Friday, March 1, 2024



From 1876 to 1980 more than 26 million Italians emigrated abroad: it is interesting to note that this figure is equal to the total Italian population at the time of italian unification in 1861.

According to the data available (since 1905), 48 percent of Italian emigrants returned before of the First World War, 1.52 percent between the two wars, 57 percent after the second world War. More than half of the emigrants returned home, on average at least once. The peak of the phenomenon was reached at the beginning of the 20th century, when more than half a million people left the country every year, and in 1913 with 872,000 units. Before the first war fourteen million people had already emigrated worldwide: 55 percent of the entire flow of a century. Initially the flow was mainly toward the Americas.

At the end of the second decade of the 2000s, over 1.5 million Italians resided in Latin America, approximately a third of the 5.5 million registered in the Registry of Italians Resident Abroad (AIRE). Eight Latin American countries appear in the ranking of the top 25 Italian communities abroad: Argentina, Brazil, Venezuela, Uruguay, Chile, Peru, Ecuador, Colombia and Mexico. Other communities of a certain importance are found in Paraguay, Cuba, Dominican Republic, Costa Rica, Guatemala, Panama, Bolivia, while in Honduras and Nicaragua there are less than a thousand Italian residents. Therefore, it is valid to say that Latin America is mostly a "continent of Italians".

"Festa do immigrante" (Immigrant Celebration) in Sao Paulo/Brasil

The Italian presence was decisive in the formation of Argentina and Brazil as modern countries, but also in the others the influence of the Italians was felt to a notable extent. The direct contribution of the pioneers of emigration was strengthened by the contribution given by their descendants, who became local citizens. Natives are estimated at nearly 32 million in Brazil, more than 25 million in Argentina, 2 million in Colombia, 1.5 million in Uruguay, 1 million in Venezuela, and more than 850 thousand in Paraguay and Mexico. By adding the results of these estimates to the Italians registered with AIRE in all the world, we arrive at nearly exceeding the population resident in Italy in 2020 (that was 61 million, but some estimates -like those of researcher Mancini- judge that the descendants of italians in the world should be nearly 100 million!)

The first flows were those of Risorgimento exiles followed, from the Unification of Italy onwards, by those who moved for work, driven to do so by a situation of poverty. The "Great Emigration" occurred from 1876 onwards, was intense for the entire duration of the century, and even increased in the following century until the eve of the First World War. Emigration reduced in intensity after the First World War and during the period of the fascist regime while the emigrants were mainly of southern origin in the XX century (because in the northern Italy the process of big industrialization -mainly in the triangle Milan/Torino/Genova- stopped the former huge emigration).

After the Second World War, the flows resumed towards Latin America for only a few years and were directed with particular intensity towards Venezuela following its oil boom. Therefore, the destinations of that continent were supplanted by European ones and, moreover, Italy's internal development strongly reduced the tendency to exodus. Few Italians now emigrate to Latin American countries: for family, commercial or business reasons, as representatives of NGOs, or for other professional reasons, while temporary travel for tourism is more substantial. However, Latin Americans who have emigrated to Italy since the 1970s have become more numerous, i.e. since Italy began to become a country of immigration due to economic, social hardship and also political instability in Latin America.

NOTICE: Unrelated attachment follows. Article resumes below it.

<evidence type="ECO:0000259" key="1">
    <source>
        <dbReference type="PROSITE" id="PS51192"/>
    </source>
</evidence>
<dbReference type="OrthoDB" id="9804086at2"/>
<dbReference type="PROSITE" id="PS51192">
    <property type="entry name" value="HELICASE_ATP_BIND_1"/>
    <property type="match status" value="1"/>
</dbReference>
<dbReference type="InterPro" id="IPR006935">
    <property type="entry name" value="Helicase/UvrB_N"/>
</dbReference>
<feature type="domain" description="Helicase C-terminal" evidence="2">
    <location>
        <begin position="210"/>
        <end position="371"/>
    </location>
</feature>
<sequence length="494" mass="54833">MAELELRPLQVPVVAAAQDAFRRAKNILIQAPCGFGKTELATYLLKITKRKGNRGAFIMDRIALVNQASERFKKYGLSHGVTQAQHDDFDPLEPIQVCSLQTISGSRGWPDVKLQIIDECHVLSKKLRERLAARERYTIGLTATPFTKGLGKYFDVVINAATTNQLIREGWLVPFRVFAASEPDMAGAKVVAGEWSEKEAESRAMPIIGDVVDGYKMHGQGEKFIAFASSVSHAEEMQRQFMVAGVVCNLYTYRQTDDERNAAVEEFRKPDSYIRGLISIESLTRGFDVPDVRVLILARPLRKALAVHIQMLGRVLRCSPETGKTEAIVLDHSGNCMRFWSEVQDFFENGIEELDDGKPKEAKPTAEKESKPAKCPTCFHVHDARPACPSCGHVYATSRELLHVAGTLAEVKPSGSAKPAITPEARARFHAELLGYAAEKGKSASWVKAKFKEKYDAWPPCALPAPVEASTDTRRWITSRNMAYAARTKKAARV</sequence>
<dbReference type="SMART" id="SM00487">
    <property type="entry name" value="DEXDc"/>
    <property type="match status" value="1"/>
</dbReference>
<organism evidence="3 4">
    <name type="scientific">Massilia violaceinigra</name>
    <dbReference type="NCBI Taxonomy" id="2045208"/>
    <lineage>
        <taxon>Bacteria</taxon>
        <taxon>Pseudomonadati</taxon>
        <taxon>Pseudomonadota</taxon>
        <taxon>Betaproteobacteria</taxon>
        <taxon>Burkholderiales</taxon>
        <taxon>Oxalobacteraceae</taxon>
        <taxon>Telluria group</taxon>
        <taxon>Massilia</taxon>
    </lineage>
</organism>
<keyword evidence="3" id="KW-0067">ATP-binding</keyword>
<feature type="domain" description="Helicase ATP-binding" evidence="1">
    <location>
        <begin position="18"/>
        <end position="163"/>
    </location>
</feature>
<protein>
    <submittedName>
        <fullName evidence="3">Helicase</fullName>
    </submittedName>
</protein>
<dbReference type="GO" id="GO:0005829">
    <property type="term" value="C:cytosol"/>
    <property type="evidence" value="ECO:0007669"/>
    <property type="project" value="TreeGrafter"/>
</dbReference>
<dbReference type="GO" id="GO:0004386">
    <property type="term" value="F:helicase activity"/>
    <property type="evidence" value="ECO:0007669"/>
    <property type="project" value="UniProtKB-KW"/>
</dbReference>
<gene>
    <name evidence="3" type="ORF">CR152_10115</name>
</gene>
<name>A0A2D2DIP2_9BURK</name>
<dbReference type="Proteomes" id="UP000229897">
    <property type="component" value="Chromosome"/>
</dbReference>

Argentina fascists in 1939: the "Fascio" of Buenos Aires had 4000 members (a small number in the total italian population of the city). After the WW2 disappearance of fascism, nearly all of them become fanatical supporters of Peronism

Actually the city with the highest number of people of Italian origin in the world is Sao Paulo, Brazil: six million and half of the 11 million "saopaulinhos" (or nearly 60% of the total population). Not only that: 44% of the population of Montevideo, the capital of Uruguay, and 52% of those who live in Buenos Aires, which has 12 million inhabitants, have Italian roots.

Uruguay is the latinoamerican nation were was more strong the "italianism": the period of the late 1930s represented an era in which the Italian community achieved primary importance in Uruguayan society. It coincided with the rise to power of the Italian-Uruguayan Baldomir Ferrari (1938-1943). The Italian-Uruguayan President Ferrari obtained that the hydroelectric dam of the artificial lake "Rincón del Bonete", on the Rio Negro, was financed and partially built mainly by the Italian government in the late 1930. This President of Uruguay openly appreciated Italian fascism and attempted to imitate some of its corporate and political characteristics.

In Montevideo, for example, there was a political Fascio with 1200 members, which gave 150 Italian-Uruguayan volunteers to the Italian conquest of Ethiopia in 1936. President Ferrari (and his predecessor) managed to obtain funding and technical support from Mussolini (and also from Hitler) to build the dam on the Rio Negro, creating the largest artificial lake in South America. Furthermore, he promoted the beginning of the industrialization process of Uruguay through Italian companies. The Italian diplomat Serafino Mazzolini stated that Mussolini considered Uruguay as the most "Italian" state in the Americas, with which to form a possible future political and ethnic-racial alliance.

The italian language acquired considerable importance in Montevideo in those years and became compulsory in Uruguay's high schools in 1942, during the presidency of Baldomir Ferrari.